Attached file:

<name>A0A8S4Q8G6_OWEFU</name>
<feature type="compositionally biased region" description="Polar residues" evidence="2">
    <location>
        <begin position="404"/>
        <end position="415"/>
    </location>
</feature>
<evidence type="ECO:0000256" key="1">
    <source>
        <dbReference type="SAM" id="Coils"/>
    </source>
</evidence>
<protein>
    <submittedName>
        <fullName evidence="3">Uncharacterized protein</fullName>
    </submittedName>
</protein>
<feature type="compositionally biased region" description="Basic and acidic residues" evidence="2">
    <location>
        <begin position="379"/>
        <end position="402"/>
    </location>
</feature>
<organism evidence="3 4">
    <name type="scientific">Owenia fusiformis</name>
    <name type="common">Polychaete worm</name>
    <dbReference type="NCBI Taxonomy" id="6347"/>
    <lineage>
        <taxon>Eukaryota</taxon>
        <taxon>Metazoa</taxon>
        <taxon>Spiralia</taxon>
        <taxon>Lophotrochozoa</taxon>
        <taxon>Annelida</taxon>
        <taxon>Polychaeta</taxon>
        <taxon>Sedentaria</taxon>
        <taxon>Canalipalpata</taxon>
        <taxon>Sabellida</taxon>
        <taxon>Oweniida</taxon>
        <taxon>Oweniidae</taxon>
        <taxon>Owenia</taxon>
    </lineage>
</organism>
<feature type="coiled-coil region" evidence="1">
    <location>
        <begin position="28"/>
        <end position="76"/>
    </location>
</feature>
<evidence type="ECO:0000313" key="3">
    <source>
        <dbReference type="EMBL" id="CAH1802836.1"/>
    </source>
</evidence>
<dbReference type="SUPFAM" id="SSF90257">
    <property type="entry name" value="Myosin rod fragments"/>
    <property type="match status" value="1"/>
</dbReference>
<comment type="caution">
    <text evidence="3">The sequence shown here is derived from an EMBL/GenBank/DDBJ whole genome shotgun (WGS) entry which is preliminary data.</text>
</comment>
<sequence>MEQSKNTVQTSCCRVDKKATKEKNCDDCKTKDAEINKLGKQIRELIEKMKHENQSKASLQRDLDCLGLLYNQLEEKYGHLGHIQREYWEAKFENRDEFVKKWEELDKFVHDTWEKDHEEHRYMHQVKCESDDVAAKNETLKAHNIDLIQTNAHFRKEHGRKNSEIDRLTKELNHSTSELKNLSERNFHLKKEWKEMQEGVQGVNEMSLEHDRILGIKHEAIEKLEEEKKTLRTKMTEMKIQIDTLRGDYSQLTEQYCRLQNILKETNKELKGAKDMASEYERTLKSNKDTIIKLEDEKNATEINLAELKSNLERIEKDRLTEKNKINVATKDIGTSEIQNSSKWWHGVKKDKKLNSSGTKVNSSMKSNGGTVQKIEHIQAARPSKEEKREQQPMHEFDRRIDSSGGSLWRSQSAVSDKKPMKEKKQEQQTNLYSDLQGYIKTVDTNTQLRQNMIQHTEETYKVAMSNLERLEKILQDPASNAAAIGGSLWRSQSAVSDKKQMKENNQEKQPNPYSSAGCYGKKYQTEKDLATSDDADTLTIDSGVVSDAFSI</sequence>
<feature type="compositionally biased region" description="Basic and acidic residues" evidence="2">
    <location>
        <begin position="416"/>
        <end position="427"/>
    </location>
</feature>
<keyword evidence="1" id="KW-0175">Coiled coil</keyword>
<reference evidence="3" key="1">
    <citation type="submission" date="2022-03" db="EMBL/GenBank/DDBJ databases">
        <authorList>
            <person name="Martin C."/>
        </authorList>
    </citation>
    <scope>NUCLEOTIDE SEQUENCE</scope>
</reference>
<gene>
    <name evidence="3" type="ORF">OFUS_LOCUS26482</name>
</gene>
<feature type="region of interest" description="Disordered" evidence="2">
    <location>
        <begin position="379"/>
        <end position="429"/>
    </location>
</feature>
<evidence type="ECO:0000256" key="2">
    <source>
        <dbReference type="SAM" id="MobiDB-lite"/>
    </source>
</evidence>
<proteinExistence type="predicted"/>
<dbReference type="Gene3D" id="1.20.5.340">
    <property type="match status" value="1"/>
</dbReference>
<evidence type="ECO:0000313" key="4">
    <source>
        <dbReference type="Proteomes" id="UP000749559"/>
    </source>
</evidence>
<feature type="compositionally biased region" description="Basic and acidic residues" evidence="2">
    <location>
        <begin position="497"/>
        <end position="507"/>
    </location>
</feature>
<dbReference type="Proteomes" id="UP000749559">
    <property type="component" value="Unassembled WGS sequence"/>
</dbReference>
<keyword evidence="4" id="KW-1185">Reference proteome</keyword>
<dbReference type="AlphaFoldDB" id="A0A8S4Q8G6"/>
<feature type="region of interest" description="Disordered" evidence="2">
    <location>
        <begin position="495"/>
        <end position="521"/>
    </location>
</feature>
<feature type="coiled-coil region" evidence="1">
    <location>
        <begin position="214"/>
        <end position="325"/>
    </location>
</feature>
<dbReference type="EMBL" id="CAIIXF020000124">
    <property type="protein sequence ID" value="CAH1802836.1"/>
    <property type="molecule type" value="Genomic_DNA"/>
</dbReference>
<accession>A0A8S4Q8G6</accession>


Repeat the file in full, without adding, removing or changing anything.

<name>A0A8S4Q8G6_OWEFU</name>
<feature type="compositionally biased region" description="Polar residues" evidence="2">
    <location>
        <begin position="404"/>
        <end position="415"/>
    </location>
</feature>
<evidence type="ECO:0000256" key="1">
    <source>
        <dbReference type="SAM" id="Coils"/>
    </source>
</evidence>
<protein>
    <submittedName>
        <fullName evidence="3">Uncharacterized protein</fullName>
    </submittedName>
</protein>
<feature type="compositionally biased region" description="Basic and acidic residues" evidence="2">
    <location>
        <begin position="379"/>
        <end position="402"/>
    </location>
</feature>
<organism evidence="3 4">
    <name type="scientific">Owenia fusiformis</name>
    <name type="common">Polychaete worm</name>
    <dbReference type="NCBI Taxonomy" id="6347"/>
    <lineage>
        <taxon>Eukaryota</taxon>
        <taxon>Metazoa</taxon>
        <taxon>Spiralia</taxon>
        <taxon>Lophotrochozoa</taxon>
        <taxon>Annelida</taxon>
        <taxon>Polychaeta</taxon>
        <taxon>Sedentaria</taxon>
        <taxon>Canalipalpata</taxon>
        <taxon>Sabellida</taxon>
        <taxon>Oweniida</taxon>
        <taxon>Oweniidae</taxon>
        <taxon>Owenia</taxon>
    </lineage>
</organism>
<feature type="coiled-coil region" evidence="1">
    <location>
        <begin position="28"/>
        <end position="76"/>
    </location>
</feature>
<evidence type="ECO:0000313" key="3">
    <source>
        <dbReference type="EMBL" id="CAH1802836.1"/>
    </source>
</evidence>
<dbReference type="SUPFAM" id="SSF90257">
    <property type="entry name" value="Myosin rod fragments"/>
    <property type="match status" value="1"/>
</dbReference>
<comment type="caution">
    <text evidence="3">The sequence shown here is derived from an EMBL/GenBank/DDBJ whole genome shotgun (WGS) entry which is preliminary data.</text>
</comment>
<sequence>MEQSKNTVQTSCCRVDKKATKEKNCDDCKTKDAEINKLGKQIRELIEKMKHENQSKASLQRDLDCLGLLYNQLEEKYGHLGHIQREYWEAKFENRDEFVKKWEELDKFVHDTWEKDHEEHRYMHQVKCESDDVAAKNETLKAHNIDLIQTNAHFRKEHGRKNSEIDRLTKELNHSTSELKNLSERNFHLKKEWKEMQEGVQGVNEMSLEHDRILGIKHEAIEKLEEEKKTLRTKMTEMKIQIDTLRGDYSQLTEQYCRLQNILKETNKELKGAKDMASEYERTLKSNKDTIIKLEDEKNATEINLAELKSNLERIEKDRLTEKNKINVATKDIGTSEIQNSSKWWHGVKKDKKLNSSGTKVNSSMKSNGGTVQKIEHIQAARPSKEEKREQQPMHEFDRRIDSSGGSLWRSQSAVSDKKPMKEKKQEQQTNLYSDLQGYIKTVDTNTQLRQNMIQHTEETYKVAMSNLERLEKILQDPASNAAAIGGSLWRSQSAVSDKKQMKENNQEKQPNPYSSAGCYGKKYQTEKDLATSDDADTLTIDSGVVSDAFSI</sequence>
<feature type="compositionally biased region" description="Basic and acidic residues" evidence="2">
    <location>
        <begin position="416"/>
        <end position="427"/>
    </location>
</feature>
<keyword evidence="1" id="KW-0175">Coiled coil</keyword>
<reference evidence="3" key="1">
    <citation type="submission" date="2022-03" db="EMBL/GenBank/DDBJ databases">
        <authorList>
            <person name="Martin C."/>
        </authorList>
    </citation>
    <scope>NUCLEOTIDE SEQUENCE</scope>
</reference>
<gene>
    <name evidence="3" type="ORF">OFUS_LOCUS26482</name>
</gene>
<feature type="region of interest" description="Disordered" evidence="2">
    <location>
        <begin position="379"/>
        <end position="429"/>
    </location>
</feature>
<evidence type="ECO:0000256" key="2">
    <source>
        <dbReference type="SAM" id="MobiDB-lite"/>
    </source>
</evidence>
<proteinExistence type="predicted"/>
<dbReference type="Gene3D" id="1.20.5.340">
    <property type="match status" value="1"/>
</dbReference>
<evidence type="ECO:0000313" key="4">
    <source>
        <dbReference type="Proteomes" id="UP000749559"/>
    </source>
</evidence>
<feature type="compositionally biased region" description="Basic and acidic residues" evidence="2">
    <location>
        <begin position="497"/>
        <end position="507"/>
    </location>
</feature>
<dbReference type="Proteomes" id="UP000749559">
    <property type="component" value="Unassembled WGS sequence"/>
</dbReference>
<keyword evidence="4" id="KW-1185">Reference proteome</keyword>
<dbReference type="AlphaFoldDB" id="A0A8S4Q8G6"/>
<feature type="region of interest" description="Disordered" evidence="2">
    <location>
        <begin position="495"/>
        <end position="521"/>
    </location>
</feature>
<feature type="coiled-coil region" evidence="1">
    <location>
        <begin position="214"/>
        <end position="325"/>
    </location>
</feature>
<dbReference type="EMBL" id="CAIIXF020000124">
    <property type="protein sequence ID" value="CAH1802836.1"/>
    <property type="molecule type" value="Genomic_DNA"/>
</dbReference>
<accession>A0A8S4Q8G6</accession>